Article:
Professor Robert Creath works with exercise science students in the Human Performance Lab.

A Passion for Helping Students Achieve Their Research Goals

If Dr. Robert Creath has a passion, it’s designing research projects.

“If you want to start a personal research project, my job is to help you figure out how to succeed,” said Creath, LVC associate professor of exercise science and director of the Lewis Human Performance Lab. “That includes completely novel areas and topics we haven’t explored before.”

Creath is adept at compiling scientific literature, identifying measurement and analysis techniques, coding computer programs, and organizing the innumerable details so researchers can get their projects up and running.

He’s currently collaborating with numerous LVC faculty, as well as researchers at Penn State Hershey Medical Center, Penn State Department of Electrical Engineering, Temple University Department of Health and Rehabilitation Sciences, and the University of Pennsylvania Health System. “This really is the ideal job for me,” Creath said.

His unique skill set grew out of his doctoral studies at the University of Maryland College Park where Creath earned his Ph.D. in Kinesiology, and as a faculty member in the Department of Physical Therapy and Rehabilitation Science at the University of Maryland School of Medicine where he pursued research studies in balance control and fall prevention in older adults.

Even though Creath splits his time between teaching courses on biomechanics and supporting faculty research, he’s still following his own research interests. “We’re conducting a study looking at the effects of hip stiffness on postural control and how it affects corrective ankle torque,” explained Creath, who uses dynamic analysis methods to characterize human movement. “More generally, we’re trying to understand how postural stiffness affects balance control.”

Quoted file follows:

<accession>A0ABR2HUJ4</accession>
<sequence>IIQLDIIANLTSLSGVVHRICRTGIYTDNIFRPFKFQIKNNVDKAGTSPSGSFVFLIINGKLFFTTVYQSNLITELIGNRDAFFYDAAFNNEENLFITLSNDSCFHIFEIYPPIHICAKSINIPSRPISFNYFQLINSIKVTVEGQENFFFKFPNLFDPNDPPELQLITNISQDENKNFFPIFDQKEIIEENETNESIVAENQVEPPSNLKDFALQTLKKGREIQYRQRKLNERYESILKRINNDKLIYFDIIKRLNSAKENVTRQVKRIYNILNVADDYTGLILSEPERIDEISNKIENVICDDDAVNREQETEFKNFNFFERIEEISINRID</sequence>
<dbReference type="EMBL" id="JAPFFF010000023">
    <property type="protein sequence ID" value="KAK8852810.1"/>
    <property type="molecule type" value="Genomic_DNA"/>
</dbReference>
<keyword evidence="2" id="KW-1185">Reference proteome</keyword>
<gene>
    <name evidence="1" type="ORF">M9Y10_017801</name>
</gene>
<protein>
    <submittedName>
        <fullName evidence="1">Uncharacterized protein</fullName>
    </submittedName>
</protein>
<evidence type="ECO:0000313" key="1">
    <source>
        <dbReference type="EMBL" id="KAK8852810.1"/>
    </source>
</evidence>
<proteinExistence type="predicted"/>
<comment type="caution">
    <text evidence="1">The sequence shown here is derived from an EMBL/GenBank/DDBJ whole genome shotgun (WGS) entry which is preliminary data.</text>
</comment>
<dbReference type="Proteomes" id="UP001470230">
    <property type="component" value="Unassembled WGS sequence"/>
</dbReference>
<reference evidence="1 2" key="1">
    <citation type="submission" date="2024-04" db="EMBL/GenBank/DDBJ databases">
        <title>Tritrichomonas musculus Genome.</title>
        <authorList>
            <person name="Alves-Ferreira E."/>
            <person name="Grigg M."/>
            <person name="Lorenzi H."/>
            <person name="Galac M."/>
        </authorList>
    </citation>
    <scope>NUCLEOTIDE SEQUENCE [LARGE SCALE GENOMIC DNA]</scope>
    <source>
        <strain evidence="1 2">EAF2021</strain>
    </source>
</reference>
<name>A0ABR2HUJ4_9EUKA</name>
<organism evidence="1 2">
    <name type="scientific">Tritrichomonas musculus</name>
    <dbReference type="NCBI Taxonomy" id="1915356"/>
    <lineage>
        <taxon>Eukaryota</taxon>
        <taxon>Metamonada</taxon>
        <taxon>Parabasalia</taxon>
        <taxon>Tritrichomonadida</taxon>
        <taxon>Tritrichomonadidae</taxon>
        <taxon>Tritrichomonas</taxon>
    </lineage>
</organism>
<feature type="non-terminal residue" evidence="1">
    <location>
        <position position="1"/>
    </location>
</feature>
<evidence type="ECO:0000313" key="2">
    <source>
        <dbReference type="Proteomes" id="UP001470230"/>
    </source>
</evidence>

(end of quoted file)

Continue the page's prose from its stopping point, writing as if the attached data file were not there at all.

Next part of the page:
Like any experienced researcher, Creath cares about problem-solving skills which are the centerpiece of his teaching philosophy. “To succeed in the research world after graduate school, you have to have the patience and persistence to solve difficult problems,” said Creath. “That’s the real key. From day one, students need to establish a problem-solving methodology. Once they learn how to do that, it’s like practicing any skill.”

Even as a mentor, Creath pushes his students to develop their own problem-solving frameworks. “If I’m mentoring somebody, I want them to feel like they’re a colleague rather than a student,” said Creath. “If you expect more, students will rise to the occasion.”

Underneath his scientific rigor, Creath insists, he’s never lost sight of why he decided to pursue scientific research in the first place. “I’m excited about the science behind everything,” said Creath. “I was that little kid who always asked, how does this work? Why?”

“It’s just fun,” he added. “Science is fun.”